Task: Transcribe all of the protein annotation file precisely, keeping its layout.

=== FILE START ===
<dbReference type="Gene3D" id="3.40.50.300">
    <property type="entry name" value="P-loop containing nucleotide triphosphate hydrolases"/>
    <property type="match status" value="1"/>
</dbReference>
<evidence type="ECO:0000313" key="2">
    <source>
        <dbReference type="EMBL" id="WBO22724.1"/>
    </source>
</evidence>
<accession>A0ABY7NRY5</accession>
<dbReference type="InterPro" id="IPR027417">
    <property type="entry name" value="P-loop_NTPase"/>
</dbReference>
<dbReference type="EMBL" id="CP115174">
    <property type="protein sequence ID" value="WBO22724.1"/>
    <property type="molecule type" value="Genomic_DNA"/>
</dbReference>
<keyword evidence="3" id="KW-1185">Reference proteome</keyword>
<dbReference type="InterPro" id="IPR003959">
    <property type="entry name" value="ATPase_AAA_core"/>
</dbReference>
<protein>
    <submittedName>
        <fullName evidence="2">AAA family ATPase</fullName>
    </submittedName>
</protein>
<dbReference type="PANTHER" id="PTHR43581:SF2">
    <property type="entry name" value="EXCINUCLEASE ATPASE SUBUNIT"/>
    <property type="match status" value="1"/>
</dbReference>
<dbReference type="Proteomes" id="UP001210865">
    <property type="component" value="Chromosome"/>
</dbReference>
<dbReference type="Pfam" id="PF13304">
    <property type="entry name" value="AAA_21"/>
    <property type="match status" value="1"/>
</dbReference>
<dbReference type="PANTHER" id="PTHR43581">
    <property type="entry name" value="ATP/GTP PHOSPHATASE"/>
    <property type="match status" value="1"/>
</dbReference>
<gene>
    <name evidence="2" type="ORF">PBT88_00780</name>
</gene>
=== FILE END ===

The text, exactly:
<dbReference type="Gene3D" id="3.40.50.300">
    <property type="entry name" value="P-loop containing nucleotide triphosphate hydrolases"/>
    <property type="match status" value="1"/>
</dbReference>
<evidence type="ECO:0000313" key="2">
    <source>
        <dbReference type="EMBL" id="WBO22724.1"/>
    </source>
</evidence>
<accession>A0ABY7NRY5</accession>
<dbReference type="InterPro" id="IPR027417">
    <property type="entry name" value="P-loop_NTPase"/>
</dbReference>
<dbReference type="EMBL" id="CP115174">
    <property type="protein sequence ID" value="WBO22724.1"/>
    <property type="molecule type" value="Genomic_DNA"/>
</dbReference>
<keyword evidence="3" id="KW-1185">Reference proteome</keyword>
<dbReference type="InterPro" id="IPR003959">
    <property type="entry name" value="ATPase_AAA_core"/>
</dbReference>
<protein>
    <submittedName>
        <fullName evidence="2">AAA family ATPase</fullName>
    </submittedName>
</protein>
<dbReference type="PANTHER" id="PTHR43581:SF2">
    <property type="entry name" value="EXCINUCLEASE ATPASE SUBUNIT"/>
    <property type="match status" value="1"/>
</dbReference>
<dbReference type="Proteomes" id="UP001210865">
    <property type="component" value="Chromosome"/>
</dbReference>
<dbReference type="Pfam" id="PF13304">
    <property type="entry name" value="AAA_21"/>
    <property type="match status" value="1"/>
</dbReference>
<dbReference type="PANTHER" id="PTHR43581">
    <property type="entry name" value="ATP/GTP PHOSPHATASE"/>
    <property type="match status" value="1"/>
</dbReference>
<gene>
    <name evidence="2" type="ORF">PBT88_00780</name>
</gene>